Russian Treasures IN THE METROPOLITAN MUSEUM OF ART
#2 2020 (67)
Visitors to the Metropolitan Museum of Art can see a surprising number of objects and works of art from Russia. Because the museum does not have a department dedicated to Russian culture, seeing these objects requires going on a “treasure hunt” through different departments: Musical Instruments, Medieval Art, Arms and Armor, European Paintings, European Sculpture and Decorative Arts, Drawings and Prints, Photography, Modern and Contemporary Art, and the Costume Institute. Some of the objects are quite rare and unusual, but others are quite humble and almost ordinary, except for the path that brought them to one of the largest museums in the world. This essay surveys donations of Russian art and design made to the Met by major and minor collectors, as well as objects that entered the museum as part of its regular acquisitions programme.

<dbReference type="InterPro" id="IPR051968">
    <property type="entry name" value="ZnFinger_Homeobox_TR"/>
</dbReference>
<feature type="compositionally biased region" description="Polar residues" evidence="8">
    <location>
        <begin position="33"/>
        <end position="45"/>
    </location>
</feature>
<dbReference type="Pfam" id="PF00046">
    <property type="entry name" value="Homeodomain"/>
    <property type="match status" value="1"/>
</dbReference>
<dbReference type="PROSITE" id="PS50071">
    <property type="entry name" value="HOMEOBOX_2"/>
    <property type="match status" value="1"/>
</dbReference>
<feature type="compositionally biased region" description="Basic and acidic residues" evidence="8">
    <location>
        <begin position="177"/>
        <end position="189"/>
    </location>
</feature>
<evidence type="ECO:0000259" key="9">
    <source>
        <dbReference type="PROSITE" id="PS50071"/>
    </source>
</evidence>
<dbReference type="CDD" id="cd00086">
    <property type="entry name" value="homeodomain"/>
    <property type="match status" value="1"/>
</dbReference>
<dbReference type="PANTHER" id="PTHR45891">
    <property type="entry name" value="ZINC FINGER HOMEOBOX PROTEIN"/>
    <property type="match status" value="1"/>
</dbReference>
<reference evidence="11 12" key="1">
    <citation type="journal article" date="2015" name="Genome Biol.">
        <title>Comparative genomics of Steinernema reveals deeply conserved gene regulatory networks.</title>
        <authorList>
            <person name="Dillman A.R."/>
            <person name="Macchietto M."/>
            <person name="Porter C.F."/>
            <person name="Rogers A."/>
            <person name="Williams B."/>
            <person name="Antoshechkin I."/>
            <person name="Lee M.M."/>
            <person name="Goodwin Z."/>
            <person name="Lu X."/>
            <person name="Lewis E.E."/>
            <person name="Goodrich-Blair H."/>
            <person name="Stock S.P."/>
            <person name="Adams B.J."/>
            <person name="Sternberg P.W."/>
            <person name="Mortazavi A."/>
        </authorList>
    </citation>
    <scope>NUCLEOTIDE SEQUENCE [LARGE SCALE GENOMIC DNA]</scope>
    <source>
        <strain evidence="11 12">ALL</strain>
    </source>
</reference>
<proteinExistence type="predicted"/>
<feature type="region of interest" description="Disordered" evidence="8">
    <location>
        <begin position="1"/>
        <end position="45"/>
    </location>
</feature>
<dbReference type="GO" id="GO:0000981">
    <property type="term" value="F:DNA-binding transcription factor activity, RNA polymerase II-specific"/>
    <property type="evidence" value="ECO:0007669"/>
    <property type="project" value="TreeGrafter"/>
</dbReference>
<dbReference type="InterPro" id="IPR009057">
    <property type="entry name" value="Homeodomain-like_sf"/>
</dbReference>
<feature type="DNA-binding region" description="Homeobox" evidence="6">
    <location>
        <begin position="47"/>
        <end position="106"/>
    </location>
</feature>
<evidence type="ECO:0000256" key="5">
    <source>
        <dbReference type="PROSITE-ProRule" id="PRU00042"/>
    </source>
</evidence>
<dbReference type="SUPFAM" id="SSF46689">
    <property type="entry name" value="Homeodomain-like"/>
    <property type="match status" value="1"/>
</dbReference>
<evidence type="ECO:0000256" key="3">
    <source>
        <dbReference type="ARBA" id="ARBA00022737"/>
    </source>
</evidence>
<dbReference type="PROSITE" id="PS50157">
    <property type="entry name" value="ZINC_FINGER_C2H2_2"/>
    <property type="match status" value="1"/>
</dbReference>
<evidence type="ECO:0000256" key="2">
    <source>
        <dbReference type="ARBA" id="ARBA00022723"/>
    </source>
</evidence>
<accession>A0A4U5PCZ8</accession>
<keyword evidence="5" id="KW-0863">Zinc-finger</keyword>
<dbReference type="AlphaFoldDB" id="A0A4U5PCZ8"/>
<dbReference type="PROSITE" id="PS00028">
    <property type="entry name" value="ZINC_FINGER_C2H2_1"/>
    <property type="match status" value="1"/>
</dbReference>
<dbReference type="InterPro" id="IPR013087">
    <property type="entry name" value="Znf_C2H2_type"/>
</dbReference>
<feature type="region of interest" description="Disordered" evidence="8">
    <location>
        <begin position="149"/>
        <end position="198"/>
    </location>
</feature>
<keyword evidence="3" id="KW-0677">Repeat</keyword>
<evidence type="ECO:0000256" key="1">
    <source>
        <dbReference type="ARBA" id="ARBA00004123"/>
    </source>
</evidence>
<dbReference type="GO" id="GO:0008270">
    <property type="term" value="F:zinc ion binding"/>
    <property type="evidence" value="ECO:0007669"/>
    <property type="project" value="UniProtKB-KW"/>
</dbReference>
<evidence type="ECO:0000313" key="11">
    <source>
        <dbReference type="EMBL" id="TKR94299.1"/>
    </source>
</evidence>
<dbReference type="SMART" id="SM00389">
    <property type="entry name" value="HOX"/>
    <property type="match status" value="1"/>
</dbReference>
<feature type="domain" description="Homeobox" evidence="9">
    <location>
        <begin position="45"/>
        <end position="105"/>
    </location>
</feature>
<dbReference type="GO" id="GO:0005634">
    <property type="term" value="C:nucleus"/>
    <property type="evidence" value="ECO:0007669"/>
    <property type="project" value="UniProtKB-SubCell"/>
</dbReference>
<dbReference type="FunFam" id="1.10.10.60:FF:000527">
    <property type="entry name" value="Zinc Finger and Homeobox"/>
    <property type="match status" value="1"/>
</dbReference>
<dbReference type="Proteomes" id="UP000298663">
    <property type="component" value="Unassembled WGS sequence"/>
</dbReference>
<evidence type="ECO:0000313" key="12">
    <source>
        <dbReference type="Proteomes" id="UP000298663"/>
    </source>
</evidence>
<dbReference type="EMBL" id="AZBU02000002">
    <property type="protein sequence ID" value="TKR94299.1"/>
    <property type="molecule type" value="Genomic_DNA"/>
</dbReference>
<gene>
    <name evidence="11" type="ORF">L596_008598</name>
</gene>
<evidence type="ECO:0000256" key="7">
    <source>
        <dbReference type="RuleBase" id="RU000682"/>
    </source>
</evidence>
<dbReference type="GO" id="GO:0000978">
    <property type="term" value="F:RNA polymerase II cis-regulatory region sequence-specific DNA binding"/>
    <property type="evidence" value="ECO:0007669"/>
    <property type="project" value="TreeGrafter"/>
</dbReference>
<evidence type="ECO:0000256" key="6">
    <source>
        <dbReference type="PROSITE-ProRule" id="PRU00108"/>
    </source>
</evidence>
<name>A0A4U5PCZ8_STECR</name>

№1 2015 (46)
ALEXEI VENETSIANOV'S WATERCOLOURS OF THE LIFE CLASS AT THE IMPERIAL ACADEMY OF ARTS DEPICT NUDE MEN POSING ON THE MODELLING STAND IN A DIMLY LIT AUDITORIUM (1824, RUSSIAN MUSEUM). CLOSER TO THE MODELS, STUDENTS SEATED ON RISERS WORK AT THEIR DRAWINGS, WHILE OTHERS AT THE BACK OF THE ROOM STAND AT EASELS, EITHER PAINTING OR SCULPTING RELIEFS IN CLAY. WORKING FROM THE LIFE MODEL WAS AN ESSENTIAL PART OF STUDIO PRACTICE THROUGHOUT THE 19TH CENTURY, BUT INFORMATION ON RUSSIAN MODELS' SERVICE IN ACADEMIC LIFE CLASSES AND PRIVATE STUDIOS HAS NONETHELESS REMAINED SCATTERED IN ARCHIVAL DOCUMENTS, ARTISTS' MEMOIRS, AND LITERARY WORKS OF THE PERIOD.